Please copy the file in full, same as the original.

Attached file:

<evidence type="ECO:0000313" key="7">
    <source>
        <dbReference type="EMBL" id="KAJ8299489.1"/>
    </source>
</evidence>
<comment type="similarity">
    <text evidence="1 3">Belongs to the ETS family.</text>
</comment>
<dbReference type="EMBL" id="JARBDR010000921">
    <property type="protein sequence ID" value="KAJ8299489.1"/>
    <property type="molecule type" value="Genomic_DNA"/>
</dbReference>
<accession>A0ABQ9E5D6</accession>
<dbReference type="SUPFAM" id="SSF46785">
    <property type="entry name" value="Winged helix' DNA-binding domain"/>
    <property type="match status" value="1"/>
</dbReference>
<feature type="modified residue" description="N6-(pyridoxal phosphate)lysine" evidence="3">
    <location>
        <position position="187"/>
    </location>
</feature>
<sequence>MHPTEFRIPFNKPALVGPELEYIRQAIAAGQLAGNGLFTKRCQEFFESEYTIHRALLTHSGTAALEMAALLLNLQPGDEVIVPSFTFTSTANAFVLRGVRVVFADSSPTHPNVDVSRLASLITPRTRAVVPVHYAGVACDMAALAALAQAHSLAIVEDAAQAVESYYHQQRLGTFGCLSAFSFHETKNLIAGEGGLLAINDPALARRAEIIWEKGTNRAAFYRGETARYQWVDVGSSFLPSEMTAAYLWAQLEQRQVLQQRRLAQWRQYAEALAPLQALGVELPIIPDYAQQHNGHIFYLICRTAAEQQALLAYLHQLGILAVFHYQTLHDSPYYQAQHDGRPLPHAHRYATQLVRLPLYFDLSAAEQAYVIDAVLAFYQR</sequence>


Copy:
<evidence type="ECO:0000313" key="7">
    <source>
        <dbReference type="EMBL" id="KAJ8299489.1"/>
    </source>
</evidence>
<comment type="similarity">
    <text evidence="1 3">Belongs to the ETS family.</text>
</comment>
<dbReference type="EMBL" id="JARBDR010000921">
    <property type="protein sequence ID" value="KAJ8299489.1"/>
    <property type="molecule type" value="Genomic_DNA"/>
</dbReference>
<accession>A0ABQ9E5D6</accession>
<dbReference type="SUPFAM" id="SSF46785">
    <property type="entry name" value="Winged helix' DNA-binding domain"/>
    <property type="match status" value="1"/>
</dbReference>
<feature type="modified residue" description="N6-(pyridoxal phosphate)lysine" evidence="3">
    <location>
        <position position="187"/>
    </location>
</feature>
<sequence>MHPTEFRIPFNKPALVGPELEYIRQAIAAGQLAGNGLFTKRCQEFFESEYTIHRALLTHSGTAALEMAALLLNLQPGDEVIVPSFTFTSTANAFVLRGVRVVFADSSPTHPNVDVSRLASLITPRTRAVVPVHYAGVACDMAALAALAQAHSLAIVEDAAQAVESYYHQQRLGTFGCLSAFSFHETKNLIAGEGGLLAINDPALARRAEIIWEKGTNRAAFYRGETARYQWVDVGSSFLPSEMTAAYLWAQLEQRQVLQQRRLAQWRQYAEALAPLQALGVELPIIPDYAQQHNGHIFYLICRTAAEQQALLAYLHQLGILAVFHYQTLHDSPYYQAQHDGRPLPHAHRYATQLVRLPLYFDLSAAEQAYVIDAVLAFYQR</sequence>